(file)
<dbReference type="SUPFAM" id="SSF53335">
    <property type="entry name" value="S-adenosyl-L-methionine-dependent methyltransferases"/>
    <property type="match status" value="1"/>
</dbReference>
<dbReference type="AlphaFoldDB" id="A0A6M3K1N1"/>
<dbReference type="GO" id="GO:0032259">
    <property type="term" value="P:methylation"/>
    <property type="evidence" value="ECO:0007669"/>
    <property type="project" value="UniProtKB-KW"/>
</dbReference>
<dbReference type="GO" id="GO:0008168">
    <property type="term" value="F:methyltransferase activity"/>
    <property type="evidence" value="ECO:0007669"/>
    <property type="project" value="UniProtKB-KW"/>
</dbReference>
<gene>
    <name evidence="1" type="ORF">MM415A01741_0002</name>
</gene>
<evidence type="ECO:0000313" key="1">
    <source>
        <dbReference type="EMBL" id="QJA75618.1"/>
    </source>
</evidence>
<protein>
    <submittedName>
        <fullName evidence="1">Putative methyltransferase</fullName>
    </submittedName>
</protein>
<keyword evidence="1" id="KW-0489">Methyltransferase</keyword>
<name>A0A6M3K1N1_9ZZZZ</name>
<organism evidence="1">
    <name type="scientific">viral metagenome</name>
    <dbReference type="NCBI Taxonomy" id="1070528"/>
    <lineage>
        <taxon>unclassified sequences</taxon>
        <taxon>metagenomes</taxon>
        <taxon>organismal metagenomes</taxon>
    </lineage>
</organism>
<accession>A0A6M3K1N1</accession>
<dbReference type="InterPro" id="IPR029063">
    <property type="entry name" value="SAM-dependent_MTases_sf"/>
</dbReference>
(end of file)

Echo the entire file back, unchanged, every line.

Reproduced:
<dbReference type="SUPFAM" id="SSF53335">
    <property type="entry name" value="S-adenosyl-L-methionine-dependent methyltransferases"/>
    <property type="match status" value="1"/>
</dbReference>
<dbReference type="AlphaFoldDB" id="A0A6M3K1N1"/>
<dbReference type="GO" id="GO:0032259">
    <property type="term" value="P:methylation"/>
    <property type="evidence" value="ECO:0007669"/>
    <property type="project" value="UniProtKB-KW"/>
</dbReference>
<dbReference type="GO" id="GO:0008168">
    <property type="term" value="F:methyltransferase activity"/>
    <property type="evidence" value="ECO:0007669"/>
    <property type="project" value="UniProtKB-KW"/>
</dbReference>
<gene>
    <name evidence="1" type="ORF">MM415A01741_0002</name>
</gene>
<evidence type="ECO:0000313" key="1">
    <source>
        <dbReference type="EMBL" id="QJA75618.1"/>
    </source>
</evidence>
<protein>
    <submittedName>
        <fullName evidence="1">Putative methyltransferase</fullName>
    </submittedName>
</protein>
<keyword evidence="1" id="KW-0489">Methyltransferase</keyword>
<name>A0A6M3K1N1_9ZZZZ</name>
<organism evidence="1">
    <name type="scientific">viral metagenome</name>
    <dbReference type="NCBI Taxonomy" id="1070528"/>
    <lineage>
        <taxon>unclassified sequences</taxon>
        <taxon>metagenomes</taxon>
        <taxon>organismal metagenomes</taxon>
    </lineage>
</organism>
<accession>A0A6M3K1N1</accession>
<dbReference type="InterPro" id="IPR029063">
    <property type="entry name" value="SAM-dependent_MTases_sf"/>
</dbReference>